The AR headset worn by the mentee in the field is designed to replace current telestrator technology, which uses a separate video screen and freehand sketches to provide feedback. “There is an unmet need for technology that connects health care mentees in rural areas with experienced mentors,” said Edgar Rojas Muñoz, a doctoral student in industrial engineering, who worked on the project. “The current use of a telestrator in these situations is inefficient because they require the mentee to focus on a separate screen, fail to show upcoming steps and give the mentor an incomplete picture of the ongoing procedure.”
The Purdue system features a transparent headset screen display that allows the mentee to see the patient in front of them, along with real-time on-screen feedback from the mentor. That mentor is at a separate location using a video monitor to see the AR feed and provide instant feedback to the field surgeon.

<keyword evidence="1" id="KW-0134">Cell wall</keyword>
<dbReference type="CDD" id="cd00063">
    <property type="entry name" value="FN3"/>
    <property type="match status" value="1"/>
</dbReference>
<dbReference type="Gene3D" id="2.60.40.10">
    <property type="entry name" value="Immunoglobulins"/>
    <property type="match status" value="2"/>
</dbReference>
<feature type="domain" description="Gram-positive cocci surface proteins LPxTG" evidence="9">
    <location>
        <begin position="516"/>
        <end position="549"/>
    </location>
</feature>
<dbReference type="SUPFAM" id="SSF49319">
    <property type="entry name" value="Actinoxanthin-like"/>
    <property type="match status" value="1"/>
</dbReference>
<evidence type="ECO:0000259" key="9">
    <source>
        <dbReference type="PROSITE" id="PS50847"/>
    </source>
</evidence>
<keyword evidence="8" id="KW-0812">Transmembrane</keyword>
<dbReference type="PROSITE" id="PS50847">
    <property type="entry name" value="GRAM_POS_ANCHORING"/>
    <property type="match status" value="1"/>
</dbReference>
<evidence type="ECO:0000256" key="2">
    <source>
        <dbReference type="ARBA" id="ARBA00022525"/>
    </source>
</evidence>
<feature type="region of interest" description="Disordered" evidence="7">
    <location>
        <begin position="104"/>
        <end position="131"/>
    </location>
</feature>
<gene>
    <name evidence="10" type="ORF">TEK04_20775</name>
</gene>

Purdue’s system uses computer vision algorithms to track and align the virtual notes and marks from the mentor with the surgical region in front of the mentee. “Our technology allows trainees to remain focused on the surgical procedure and reduces the potential for errors during surgery,” Muñoz said.
The U.S. Department of Defense supported the research as it looks to connect its medical professionals out in the field with specialists back at the bases who can provide critical guidance during procedures.
The Purdue technology has gone through a round of clinical evaluation and will soon go through another one. In the next few months, the technology will be tested at a Navy base in Virginia, where mentees and mentors will experiment with a simulated battlefield.